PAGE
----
RIM's BB10 delay makes turnaround more difficult
It may be tough to keep up interest in the next-generation BlackBerry, which won't be ready now until next year.
Despite the operating loss reported, however, the company managed its working capital well enough to generate a positive cash flow for the quarter. The company is also looking to cut 5,000 jobs and execute its CORE program to reduce $300 million in expenses and drive operational efficiency.
BlackBerry sales plummet
The struggling smartphone maker has seen its BlackBerry revenues fall year-over-year for the last four consecutive quarters. Last quarter saw RIM shipping only 7.8 million smartphones, a precipitous drop of 40%year-over-year and 30% quarter-over-quarter. The BB7 smartphone that was launched late last year isn't doing well in developed markets, where the customers are upgrading to the iPhone and other Android-based smartphones. And the emerging markets, where entry-level smartphones have sold relatively well, are subject to pricing pressures from competitors.
With the BB10 OS launch now pushed to the first quarter of 2013, RIM will be subject to greater competitive pressures as the iPhone 5, Windows Phone 8 handsets, and a slew of improved Android smartphones will all be launched between now and then. The competitive pressure will come not only from potential customers who might decide to purchase rival smartphones, but also from developers who may be put off by the management's constant change of stance.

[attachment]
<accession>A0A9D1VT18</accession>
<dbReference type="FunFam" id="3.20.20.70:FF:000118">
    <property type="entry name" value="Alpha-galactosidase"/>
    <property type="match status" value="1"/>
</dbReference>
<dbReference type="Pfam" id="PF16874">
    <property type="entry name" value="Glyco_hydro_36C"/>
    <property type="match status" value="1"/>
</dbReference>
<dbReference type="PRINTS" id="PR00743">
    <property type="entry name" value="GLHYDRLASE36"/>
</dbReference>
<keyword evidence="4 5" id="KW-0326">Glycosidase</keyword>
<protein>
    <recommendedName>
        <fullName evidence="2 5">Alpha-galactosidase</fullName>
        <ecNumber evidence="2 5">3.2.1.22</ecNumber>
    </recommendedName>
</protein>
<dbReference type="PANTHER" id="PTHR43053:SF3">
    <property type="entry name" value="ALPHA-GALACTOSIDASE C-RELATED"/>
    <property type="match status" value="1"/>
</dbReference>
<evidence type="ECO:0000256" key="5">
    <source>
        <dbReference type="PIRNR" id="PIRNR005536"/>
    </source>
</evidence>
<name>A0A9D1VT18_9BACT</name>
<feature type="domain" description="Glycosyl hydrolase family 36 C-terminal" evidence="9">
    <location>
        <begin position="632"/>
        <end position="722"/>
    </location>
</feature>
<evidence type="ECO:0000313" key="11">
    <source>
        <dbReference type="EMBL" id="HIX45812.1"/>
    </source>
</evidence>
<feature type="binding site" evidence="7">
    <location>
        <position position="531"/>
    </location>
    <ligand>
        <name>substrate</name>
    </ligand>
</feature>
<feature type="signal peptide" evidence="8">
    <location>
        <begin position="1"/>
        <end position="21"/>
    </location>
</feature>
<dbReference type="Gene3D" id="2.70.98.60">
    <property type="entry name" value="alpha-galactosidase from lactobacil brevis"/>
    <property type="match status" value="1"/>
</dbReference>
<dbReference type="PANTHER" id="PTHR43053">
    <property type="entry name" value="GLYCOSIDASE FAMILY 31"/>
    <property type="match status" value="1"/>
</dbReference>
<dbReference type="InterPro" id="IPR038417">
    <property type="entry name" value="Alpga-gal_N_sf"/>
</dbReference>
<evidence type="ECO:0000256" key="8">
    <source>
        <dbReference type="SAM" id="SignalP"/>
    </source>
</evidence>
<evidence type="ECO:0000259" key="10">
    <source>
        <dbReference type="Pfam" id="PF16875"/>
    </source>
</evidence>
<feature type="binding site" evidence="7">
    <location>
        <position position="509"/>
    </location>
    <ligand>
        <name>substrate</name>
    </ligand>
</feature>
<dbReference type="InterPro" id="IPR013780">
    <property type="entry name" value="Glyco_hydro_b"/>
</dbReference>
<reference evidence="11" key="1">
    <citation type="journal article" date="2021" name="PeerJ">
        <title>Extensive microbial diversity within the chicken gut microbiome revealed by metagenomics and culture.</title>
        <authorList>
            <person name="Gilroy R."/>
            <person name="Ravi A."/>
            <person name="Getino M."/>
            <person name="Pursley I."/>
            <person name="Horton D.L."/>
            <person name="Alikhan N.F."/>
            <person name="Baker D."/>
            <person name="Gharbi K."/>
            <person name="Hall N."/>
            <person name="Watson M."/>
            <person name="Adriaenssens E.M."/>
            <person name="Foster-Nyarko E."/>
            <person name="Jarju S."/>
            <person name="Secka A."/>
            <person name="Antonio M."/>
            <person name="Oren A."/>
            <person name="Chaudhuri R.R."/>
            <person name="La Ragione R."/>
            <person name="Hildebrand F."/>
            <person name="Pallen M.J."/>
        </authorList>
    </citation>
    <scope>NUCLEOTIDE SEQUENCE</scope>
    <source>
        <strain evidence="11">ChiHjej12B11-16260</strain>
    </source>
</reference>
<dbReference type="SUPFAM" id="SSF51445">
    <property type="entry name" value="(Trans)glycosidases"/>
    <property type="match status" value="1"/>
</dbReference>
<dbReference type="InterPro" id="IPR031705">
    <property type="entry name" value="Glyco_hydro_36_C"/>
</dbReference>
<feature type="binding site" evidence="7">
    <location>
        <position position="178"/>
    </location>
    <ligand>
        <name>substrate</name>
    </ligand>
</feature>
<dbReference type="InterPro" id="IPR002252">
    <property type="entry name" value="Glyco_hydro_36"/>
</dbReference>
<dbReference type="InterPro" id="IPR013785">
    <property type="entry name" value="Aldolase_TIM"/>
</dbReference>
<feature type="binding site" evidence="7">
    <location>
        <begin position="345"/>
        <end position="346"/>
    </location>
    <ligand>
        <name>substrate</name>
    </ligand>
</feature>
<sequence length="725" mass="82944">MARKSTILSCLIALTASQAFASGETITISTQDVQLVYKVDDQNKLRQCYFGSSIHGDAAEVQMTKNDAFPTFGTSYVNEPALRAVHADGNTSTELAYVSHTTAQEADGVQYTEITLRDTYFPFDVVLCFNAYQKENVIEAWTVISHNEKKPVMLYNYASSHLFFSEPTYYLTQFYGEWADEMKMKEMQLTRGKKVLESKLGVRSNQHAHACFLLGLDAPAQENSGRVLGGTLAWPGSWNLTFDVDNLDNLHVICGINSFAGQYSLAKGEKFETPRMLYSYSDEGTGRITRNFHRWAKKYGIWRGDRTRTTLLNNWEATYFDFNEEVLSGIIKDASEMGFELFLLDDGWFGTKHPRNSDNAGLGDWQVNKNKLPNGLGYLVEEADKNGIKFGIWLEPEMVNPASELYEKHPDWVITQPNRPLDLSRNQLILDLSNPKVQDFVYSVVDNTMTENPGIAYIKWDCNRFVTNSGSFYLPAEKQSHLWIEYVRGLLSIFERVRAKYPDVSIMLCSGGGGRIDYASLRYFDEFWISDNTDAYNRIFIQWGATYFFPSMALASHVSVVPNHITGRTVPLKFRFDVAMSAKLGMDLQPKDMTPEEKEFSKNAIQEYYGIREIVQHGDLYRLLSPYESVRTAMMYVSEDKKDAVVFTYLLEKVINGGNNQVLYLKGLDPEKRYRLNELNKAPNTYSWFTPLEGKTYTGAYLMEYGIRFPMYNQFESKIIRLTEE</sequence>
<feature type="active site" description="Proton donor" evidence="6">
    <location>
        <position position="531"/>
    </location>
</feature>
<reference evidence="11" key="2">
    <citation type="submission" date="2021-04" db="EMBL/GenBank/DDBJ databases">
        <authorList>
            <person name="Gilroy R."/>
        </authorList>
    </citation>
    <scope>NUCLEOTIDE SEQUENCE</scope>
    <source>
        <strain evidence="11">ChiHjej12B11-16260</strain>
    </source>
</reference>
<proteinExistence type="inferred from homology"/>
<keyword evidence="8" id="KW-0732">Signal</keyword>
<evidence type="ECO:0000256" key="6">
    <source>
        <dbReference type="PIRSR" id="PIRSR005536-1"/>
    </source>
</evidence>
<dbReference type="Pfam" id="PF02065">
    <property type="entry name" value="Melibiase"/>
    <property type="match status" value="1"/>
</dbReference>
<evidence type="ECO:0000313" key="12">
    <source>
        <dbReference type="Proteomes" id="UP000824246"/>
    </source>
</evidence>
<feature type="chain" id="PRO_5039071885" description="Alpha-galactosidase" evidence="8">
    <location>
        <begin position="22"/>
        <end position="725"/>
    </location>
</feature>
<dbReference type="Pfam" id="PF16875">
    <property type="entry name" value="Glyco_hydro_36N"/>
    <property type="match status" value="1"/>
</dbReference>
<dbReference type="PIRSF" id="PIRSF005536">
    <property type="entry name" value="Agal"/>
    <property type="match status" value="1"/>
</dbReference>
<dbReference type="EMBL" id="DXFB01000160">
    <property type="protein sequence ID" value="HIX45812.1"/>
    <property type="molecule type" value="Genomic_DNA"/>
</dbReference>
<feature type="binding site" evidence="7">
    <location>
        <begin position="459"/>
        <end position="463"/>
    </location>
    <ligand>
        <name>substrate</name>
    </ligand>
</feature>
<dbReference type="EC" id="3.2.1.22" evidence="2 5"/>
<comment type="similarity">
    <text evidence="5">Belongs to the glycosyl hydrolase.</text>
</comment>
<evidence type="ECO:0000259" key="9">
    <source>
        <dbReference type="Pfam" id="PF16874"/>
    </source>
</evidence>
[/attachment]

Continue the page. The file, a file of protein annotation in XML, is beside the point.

Enterprise focus necessary
With slowing BlackBerry subscriber growth, RIM will aim to keep its 78 million current users intact to upgrade to BB10 later. Moreover, an erosion of its subscriber base endangers RIM's ability to bank on its push email and BBM service revenues to tide over this difficult transition period. CEO Tim Cook has said the company is looking to leverage the security strength of BlackBerry services that governments and enterprises around the world have come to rely on.
We believe the BlackBerry services, which include push email and BBM, are unique value propositions for RIM's customers, and the company is doing the right thing by realigning its focus on this segment. Our estimates show that this is RIM's most valuable division currently, accounting for almost 50% of our price estimate for the stock. But a loss of more enterprise customers to rival platforms, as the bring your own device (BYOD) movement becomes more popular, could hinder RIM's strategic moves to boost revenues from the services division.
We have a slightly revised price estimate of $13.40 for RIM stock, about 75% ahead of the current market price.
(Microsoft owns and publishes Top Stocks, an MSNMoney site.)
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The solid report comes a month after the retailer closed all of its Canadian operations.
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